Test motorcycles for beginners

Test motorcycles for beginners

Jump start

What an indescribable feeling of limitless freedom that comes with a driver’s license for free. Especially with a motorcycle license. Finally independent of unimaginative timetables, musty buses and train compartments. Never again have to go on vacation with the hunchbacked relatives in the tight car.

Instead, let the wind blow around your nose on the motorcycle and experience plenty of driving pleasure.
Many drivers also dream of the latter, who ?? if you passed the 3 series before April 1st, 1980 ?? Without a two-wheel driving license, you can drive machines up to 125 cubic centimeters with a maximum of 15 hp.
But what should beginners buy? Two- or four-stroke, athlete or enduro, cruiser or maybe even a sleek scooter? To make the agony of choice a little easier, MOTORRAD has put together a colorful ensemble that has to prove its qualities in an extensive test program. Three 125cc ?? Namely Honda NSR 125 R, Suzuki GZ 125 Marauder and Yamaha DT 125 R. As well as three representatives of the »A-Class« up to 34 hp (see »Driving license regulations«, page 90). Allow me: Gilera Runner 180 ?? the hit among scooters; Kawasaki EL 252 Eleminator ?? inexpensive entry-level drug in dragster design; Suzuki SV 650 S sporty all-rounder that can be dethrottled to 71 hp.

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For 16-year-olds and owners of a well-hung 3 series

125 cubic are the measure of all things for you. With one restriction for the youngsters: their machines have to be throttled to 80 km / h, while the late-career workers are allowed to drive whatever is possible.
With a two-stroke engine and a racing seating position, the Honda NSR is aimed at sports enthusiasts. It’s much more comfortable in the extremely low saddle of the four-stroke cruiser Suzuki Marauder. If you want to go higher, an enduro from the beat of the Yamaha DT clamps under your butt. With a seat height of 900 millimeters, it is also a good starting aid for tall contemporaries.
And now: enjoy yourself. The differences between the three concepts extended. In the absence of dry roads, the test will be moved to southern France. Once there, the sun heats the mood with spring-like temperatures. Machines out of the van, let’s go. NSR and Marauder start at the push of a button, the DT reliably after the first or second step on the kick starter.
For the first few meters, the Yamaha rider concentrated on looking for the choke lever on the carburetor before the two-stroke engine drowned over-rich. But then the DT runs smoothly and spontaneously depends on the gas. So spontaneous that the other two have trouble following her. In addition, your gearbox can be shifted precisely, and the gear steps match the engine characteristics perfectly. The single-cylinder turns very lively between 4000 rpm and 9000 rpm, the dent at 7000 rpm in the power curve is no longer noticeable when driving.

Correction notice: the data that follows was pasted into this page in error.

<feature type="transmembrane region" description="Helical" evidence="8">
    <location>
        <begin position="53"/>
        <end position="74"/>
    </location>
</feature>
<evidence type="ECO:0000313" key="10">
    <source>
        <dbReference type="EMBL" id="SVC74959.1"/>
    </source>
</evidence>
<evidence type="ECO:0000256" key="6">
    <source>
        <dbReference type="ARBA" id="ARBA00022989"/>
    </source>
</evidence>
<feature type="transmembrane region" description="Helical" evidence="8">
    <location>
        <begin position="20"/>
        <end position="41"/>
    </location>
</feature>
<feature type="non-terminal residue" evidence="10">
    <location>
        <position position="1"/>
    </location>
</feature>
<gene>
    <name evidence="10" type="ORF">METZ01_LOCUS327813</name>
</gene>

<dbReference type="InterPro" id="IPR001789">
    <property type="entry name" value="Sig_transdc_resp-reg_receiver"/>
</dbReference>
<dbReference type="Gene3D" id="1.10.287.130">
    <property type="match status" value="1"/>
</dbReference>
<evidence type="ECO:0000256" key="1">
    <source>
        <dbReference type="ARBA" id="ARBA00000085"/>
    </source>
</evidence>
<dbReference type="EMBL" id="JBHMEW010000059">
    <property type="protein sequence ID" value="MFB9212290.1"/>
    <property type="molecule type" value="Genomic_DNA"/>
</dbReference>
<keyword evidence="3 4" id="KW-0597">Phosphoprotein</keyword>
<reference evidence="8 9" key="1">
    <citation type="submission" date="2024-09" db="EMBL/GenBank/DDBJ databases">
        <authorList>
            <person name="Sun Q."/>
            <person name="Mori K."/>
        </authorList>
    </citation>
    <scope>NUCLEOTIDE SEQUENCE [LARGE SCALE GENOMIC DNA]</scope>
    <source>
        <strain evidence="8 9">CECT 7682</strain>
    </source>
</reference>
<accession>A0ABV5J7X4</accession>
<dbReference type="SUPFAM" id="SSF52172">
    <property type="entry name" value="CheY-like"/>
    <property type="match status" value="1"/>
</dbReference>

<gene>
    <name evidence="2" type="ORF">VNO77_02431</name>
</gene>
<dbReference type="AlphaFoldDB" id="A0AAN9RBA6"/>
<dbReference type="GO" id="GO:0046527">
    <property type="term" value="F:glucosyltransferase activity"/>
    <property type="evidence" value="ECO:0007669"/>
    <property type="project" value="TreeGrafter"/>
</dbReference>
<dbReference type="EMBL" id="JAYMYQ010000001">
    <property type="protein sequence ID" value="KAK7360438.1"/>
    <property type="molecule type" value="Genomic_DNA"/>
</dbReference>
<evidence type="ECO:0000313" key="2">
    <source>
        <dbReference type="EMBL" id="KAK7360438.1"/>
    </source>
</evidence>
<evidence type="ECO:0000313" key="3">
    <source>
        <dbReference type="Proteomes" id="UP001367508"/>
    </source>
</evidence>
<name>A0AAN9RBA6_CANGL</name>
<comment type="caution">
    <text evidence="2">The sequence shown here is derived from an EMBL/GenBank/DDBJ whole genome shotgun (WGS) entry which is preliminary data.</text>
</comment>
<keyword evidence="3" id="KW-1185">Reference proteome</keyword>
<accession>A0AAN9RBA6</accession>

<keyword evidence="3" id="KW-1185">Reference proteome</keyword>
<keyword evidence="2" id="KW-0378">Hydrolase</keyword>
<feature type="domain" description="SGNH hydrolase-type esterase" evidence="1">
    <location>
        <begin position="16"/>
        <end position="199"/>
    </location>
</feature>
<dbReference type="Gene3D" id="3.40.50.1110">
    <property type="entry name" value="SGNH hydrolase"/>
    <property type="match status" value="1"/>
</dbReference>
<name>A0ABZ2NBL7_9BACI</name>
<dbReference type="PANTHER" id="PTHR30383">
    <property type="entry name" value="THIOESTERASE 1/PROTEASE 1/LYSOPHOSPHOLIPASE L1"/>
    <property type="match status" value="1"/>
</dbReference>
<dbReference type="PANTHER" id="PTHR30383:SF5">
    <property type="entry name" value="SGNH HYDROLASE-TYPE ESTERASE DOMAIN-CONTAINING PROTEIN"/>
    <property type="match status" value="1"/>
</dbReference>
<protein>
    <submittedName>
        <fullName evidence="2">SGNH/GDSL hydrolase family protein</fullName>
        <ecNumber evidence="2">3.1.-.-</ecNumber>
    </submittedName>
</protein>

Even in the 80 km / h version, the Yamaha does not lose any of its homogeneous power delivery. Because it is not “choked off” the cheap way via smaller inlet or outlet cross-sections, but is limited in speed by another control unit.
But no matter how fast the DT drives, the great thing about an Enduro is the easy handling. And the great thing about French roads are the many roundabouts. At least the Yamaha driver finds it. The traffic is checked as soon as the brakes are applied, and if no one comes, accelerate, right, left, right! Thanks to the wide handlebars and narrow tires, changing lean angles is easy. And the fully dampened chassis gives a good feeling. A detour to the next village is sufficient to put the easy-to-swallow spring elements to the test. The usual mini roundabouts there have a hill in the middle instead of a curb, and it’s fun to take a shortcut with the DT.
The NSR 125 pilot prefers to take the outside route. However, with his splendidly functioning stoppers, he repeatedly fights his way up to the DT through late braking maneuvers. Lean angle is not an issue on the Honda, rather the chassis, where the taut front and the underdamped shock absorber do not work synchronously. This is why the rear bobbles on a bumpy road, which leads to a strange choice of lines when cornering.
The DT constantly in his sights, strikes the hour of the sports driver on a long straight: crouching flat behind the fairing, he pulls past the Yamaha. The Honda can finally show off its long gear ratio and higher top speed. Although the NSR engine is nominally the most powerful among the 125 cc, it is noticeable when driving with a certain listlessness, the two-stroke makes a “clogged” impression.